Thus, when inflation rises, indexation protects companies against rising costs. But when it comes to contracts for services like broadband, consumers generally don’t have the same bargaining power as big business. Also, since most employment contracts are not fully indexed, salaries do not increase to match the increase in our bills.

This is one of the reasons why high inflation can harm low-income households After. Unlike high-income people who often have more bargaining power to negotiate a pay rise when prices rise, low-income people’s wages are generally not fully indexed to inflation, let alone turbo-indexed. This means that these clauses can not only raise inflationbut can also aggravate income inequality.

Two people are discussing a contract and pointing to it on a desk in front of them.
Contract renegotiation.
Panumas Yanuthai/Shutterstock

Wage price spiral

Of course, if inflation stays high for a long time, workers can start organizing through unions to demand that their wages be linked to inflation. We have seen this in last months. In this situation, governments often worry on creating a wage price spiral in which rising wages encourage more spending, pushing inflation even higher and causing more wage bargaining.

And by discounting prices more than the rate of inflation, these turbo-pricing clauses could further contribute to such a spiral, worsening the economic environment. Indeed, research shows that the use of indexing makes it more difficult to reduce inflation in this type of scenario.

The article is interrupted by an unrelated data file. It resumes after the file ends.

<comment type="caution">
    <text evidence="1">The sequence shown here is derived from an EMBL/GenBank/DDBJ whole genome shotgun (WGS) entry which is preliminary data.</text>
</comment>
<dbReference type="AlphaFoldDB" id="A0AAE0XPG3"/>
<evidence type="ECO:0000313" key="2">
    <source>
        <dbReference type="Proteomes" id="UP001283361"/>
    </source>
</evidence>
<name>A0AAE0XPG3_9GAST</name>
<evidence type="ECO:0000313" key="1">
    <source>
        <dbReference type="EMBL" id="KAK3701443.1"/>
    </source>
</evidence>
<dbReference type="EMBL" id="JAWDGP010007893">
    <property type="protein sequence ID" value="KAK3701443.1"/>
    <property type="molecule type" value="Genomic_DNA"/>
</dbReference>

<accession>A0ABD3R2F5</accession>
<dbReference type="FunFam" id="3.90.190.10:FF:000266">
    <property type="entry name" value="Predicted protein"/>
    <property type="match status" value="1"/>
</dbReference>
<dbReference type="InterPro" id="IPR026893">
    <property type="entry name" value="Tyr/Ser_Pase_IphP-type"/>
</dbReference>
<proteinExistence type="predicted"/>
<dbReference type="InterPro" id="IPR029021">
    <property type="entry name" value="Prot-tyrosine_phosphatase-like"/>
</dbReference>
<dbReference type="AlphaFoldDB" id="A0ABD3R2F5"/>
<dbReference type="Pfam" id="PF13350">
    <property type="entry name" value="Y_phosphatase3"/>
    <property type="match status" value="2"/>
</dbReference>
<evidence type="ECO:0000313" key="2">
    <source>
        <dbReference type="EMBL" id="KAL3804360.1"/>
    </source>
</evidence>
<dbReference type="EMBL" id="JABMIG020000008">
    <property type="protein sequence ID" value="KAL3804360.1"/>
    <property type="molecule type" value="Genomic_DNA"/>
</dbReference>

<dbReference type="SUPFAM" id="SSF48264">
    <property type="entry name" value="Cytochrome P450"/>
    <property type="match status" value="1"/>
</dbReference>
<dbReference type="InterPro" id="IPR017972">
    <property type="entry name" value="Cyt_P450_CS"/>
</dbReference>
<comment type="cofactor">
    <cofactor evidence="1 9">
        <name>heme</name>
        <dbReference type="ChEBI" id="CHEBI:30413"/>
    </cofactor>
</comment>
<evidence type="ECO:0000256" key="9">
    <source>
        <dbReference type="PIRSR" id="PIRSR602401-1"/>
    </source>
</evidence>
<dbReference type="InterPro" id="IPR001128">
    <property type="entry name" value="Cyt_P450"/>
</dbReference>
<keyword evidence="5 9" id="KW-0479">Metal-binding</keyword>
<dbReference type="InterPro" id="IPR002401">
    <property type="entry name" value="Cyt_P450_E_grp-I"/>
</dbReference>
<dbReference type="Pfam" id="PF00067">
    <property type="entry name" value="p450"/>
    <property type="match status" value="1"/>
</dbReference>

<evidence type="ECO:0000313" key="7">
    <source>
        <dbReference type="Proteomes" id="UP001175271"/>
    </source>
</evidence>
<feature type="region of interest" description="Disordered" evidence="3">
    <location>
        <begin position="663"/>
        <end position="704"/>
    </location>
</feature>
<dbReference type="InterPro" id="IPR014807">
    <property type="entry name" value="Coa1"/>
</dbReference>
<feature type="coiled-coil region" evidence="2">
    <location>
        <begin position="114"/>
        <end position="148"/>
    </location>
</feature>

Economic policy can be used to remedy this situation. But in a period of high inflation and low GDP growth, a government’s fiscal policy may be at odds with a country’s monetary authority or central bank, which generally wants to reduce inflation. Indeed, the government can benefit from high inflation which reduces the cost of a tax cut or an increase in its spending. This is the current situation in the UK.

What can you do?

An independent regulator like the UK Competition and Markets Authority could help consumers to fight against the rise in prices linked to indexation. To research found that wage indexation occurs less when markets are more competitive. Similarly, price escalation should be lower in highly competitive markets.

In other words, more instances of price escalation may signal too little competition in an industry, allowing companies to drive up prices. The Competition and Markets Authority is responsible for investigating such concerns about market structure, with the aim of increasing competition and protecting consumers.

Otherwise, just like workers, consumers can bargain to reduce inflationary price increases in the costs of services like internet or cellphone coverage. Not everyone has the time, patience, or confidence to call suppliers to get a cheaper deal at the end of a contract. But research shows that people who stay on more expensive fares are usually finance the cheapest offers informed consumers ready to haggle.

With more sophisticated consumers, companies would not find it as practical to introduce such clauses, as they would not generate enough additional profit from these turbo price increases.